• Thank you, Pamela! 🙂

      Hope you’re still finding the info on here helpful. Did you try chamomile for your anxiety? How was it?

  • Hello and thank you Matt for this website. Just discovered it searching for information on chamomile tea. The stressors in my life are causing high and frequent anxiety levels, sometimes even panic attacks that take hours to come
    down from. So I am trying chamomile, and maybe Passion flower teas to help cope, perhaps even meditation.., To your knowledge, Is there any evidence that the type of diet you practice helps stress and anxiety? I know it would cause weight loss which in itself may be good however. Thanks.

    • Hi Scott!

      Sorry to hear about the problems you’re having with anxiety and panic attacks. I’ve had to deal with it on and off for years, but I’ve found a few things which have been helpful (chamomile tea is one of them). Aside from dealing with the stressors, it’s easy to get into a cycle where certain triggers cause the attack, and so you have to try to break that cycle.

      I’ve found l-theanine to be somewhat helpful (check out my article on l-theanine). Making sure my Vitamin D levels are optimal has been important as well.

      But one of the best things for me has been magnesium citrate. Have you tried taking a magnesium supplement before?

      Here’s an article on how magnesium (and zinc) help with sleep (which will improve anxiety). I’ve had issues with magnesium deficiency in the past despite getting enough from my diet. This resulted in twitching, palpitations… all of which disappeared after supplementing it).

      As for my diet, it’s calorie restriction (mostly vegan). It does have some mild anti-anxiety effects according to research, but most of it is done in animals models.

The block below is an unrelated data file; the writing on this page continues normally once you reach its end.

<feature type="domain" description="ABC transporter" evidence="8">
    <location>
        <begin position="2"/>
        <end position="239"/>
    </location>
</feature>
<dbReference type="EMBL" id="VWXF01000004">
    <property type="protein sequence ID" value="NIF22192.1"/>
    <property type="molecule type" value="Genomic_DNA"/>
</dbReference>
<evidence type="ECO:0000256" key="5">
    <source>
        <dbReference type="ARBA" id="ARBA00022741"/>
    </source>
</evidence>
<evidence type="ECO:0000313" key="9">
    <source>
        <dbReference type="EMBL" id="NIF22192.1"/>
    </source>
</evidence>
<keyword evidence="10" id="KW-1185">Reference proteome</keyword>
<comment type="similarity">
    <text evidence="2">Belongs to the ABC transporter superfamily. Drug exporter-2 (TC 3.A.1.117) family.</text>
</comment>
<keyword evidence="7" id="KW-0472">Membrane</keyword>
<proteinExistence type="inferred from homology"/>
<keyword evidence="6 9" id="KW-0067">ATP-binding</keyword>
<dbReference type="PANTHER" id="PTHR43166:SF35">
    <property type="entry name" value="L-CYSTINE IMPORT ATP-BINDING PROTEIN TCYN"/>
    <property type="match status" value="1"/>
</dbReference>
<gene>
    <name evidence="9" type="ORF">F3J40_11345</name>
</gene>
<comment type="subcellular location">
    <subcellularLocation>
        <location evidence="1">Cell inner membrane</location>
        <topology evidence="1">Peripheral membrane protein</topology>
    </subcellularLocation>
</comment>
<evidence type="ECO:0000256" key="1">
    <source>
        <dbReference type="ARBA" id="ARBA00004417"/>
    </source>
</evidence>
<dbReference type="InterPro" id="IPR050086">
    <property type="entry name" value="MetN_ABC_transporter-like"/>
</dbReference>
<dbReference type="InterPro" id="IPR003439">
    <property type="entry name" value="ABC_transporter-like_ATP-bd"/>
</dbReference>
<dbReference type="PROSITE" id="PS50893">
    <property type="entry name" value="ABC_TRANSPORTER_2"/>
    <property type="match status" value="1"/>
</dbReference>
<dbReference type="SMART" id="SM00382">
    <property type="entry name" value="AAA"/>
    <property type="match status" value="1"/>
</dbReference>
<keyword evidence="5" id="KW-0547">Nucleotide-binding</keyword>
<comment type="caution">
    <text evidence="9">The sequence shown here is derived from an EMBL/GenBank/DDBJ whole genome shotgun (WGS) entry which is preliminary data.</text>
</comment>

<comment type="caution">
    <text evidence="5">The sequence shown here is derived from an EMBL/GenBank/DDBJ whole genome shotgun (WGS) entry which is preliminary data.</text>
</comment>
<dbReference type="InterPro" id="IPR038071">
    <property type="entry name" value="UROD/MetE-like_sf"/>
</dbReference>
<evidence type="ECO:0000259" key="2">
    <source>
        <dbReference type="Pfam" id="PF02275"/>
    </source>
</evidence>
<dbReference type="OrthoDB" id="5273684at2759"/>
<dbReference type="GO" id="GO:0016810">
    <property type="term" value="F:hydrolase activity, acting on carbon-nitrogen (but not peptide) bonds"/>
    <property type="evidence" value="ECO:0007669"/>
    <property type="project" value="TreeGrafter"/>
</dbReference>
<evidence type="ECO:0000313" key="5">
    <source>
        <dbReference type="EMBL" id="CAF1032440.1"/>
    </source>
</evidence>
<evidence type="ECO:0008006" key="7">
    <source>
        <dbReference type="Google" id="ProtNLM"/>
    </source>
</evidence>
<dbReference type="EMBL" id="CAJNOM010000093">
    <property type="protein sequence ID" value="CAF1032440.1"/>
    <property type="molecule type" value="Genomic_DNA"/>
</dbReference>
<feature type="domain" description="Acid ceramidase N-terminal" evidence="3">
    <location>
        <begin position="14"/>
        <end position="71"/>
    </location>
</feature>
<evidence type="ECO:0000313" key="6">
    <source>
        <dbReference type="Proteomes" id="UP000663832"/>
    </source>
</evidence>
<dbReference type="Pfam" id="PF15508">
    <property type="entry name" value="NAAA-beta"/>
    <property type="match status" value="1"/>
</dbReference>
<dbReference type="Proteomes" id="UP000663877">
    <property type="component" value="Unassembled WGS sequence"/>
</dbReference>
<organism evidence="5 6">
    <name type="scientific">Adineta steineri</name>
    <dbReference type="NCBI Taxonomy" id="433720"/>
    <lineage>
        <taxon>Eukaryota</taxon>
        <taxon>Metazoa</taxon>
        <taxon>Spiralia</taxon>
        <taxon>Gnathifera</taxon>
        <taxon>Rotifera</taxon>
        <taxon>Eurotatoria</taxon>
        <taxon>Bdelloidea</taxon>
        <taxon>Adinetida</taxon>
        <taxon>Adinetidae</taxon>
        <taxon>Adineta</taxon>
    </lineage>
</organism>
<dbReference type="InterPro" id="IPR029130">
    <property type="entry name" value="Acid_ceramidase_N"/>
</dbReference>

Effects of mild calorie restriction on anxiety and hypothalamic–pituitary–adrenal axis responses to stress in the male rat
      https://www.ncbi.nlm.nih.gov/pmc/articles/PMC4002245/

      Caloric Restriction Enhances Fear Extinction Learning in Mice
      https://www.ncbi.nlm.nih.gov/pmc/articles/PMC3629393/
      “CR has SSRI-like anxiolytic properties in mice that may also be due to enhanced neural plasticity and fear extinction learning (Yamamoto et al, 2009). In the visual system CR enhances neural plasticity in a manner similar to SSRI’s.”

      Thanks for reading and commenting! Hope your anxiety gets better. =) If you have any other questions about chamomile tea or anything else I can help you with, let me know.

  • Hello again Matt I have already read the article on l-theanine. Seems promising. So it sounds like ideally, one should consider green tea during day and chamomile later in the day. I have only chamomile at the moment so I am trying at least three cups a day and will likely back off to 1-2 cups if I start the green. It’s not (chamomile)really making me super tired or anything, but that may also be the anxiety fighting it. I will probably need some Western medicine in the near term as well, until I can begin to break the cycles as you referred to. I am tapering off coffee as well now hoping for additional help to decrease the anxiety. I enjoy it but will try to drink much less frequently. I will be getting caffeine from green tea anyway but much less it appears.

    Finally let me say I appreciate your positive outlook and evidence based style of writing, including studies with links to them. I think you would have made a fine medical practitioner. I am going to need to read more about the CR diet. I do recall seeing a short video many years ago (Scientific American perhaps?) from Dr. Wofford speaking with Alan Alda and how the diet extends the time before chromosomal telemeres shorten.

    Cheers my friend, uh with tea, not alcohol. 😇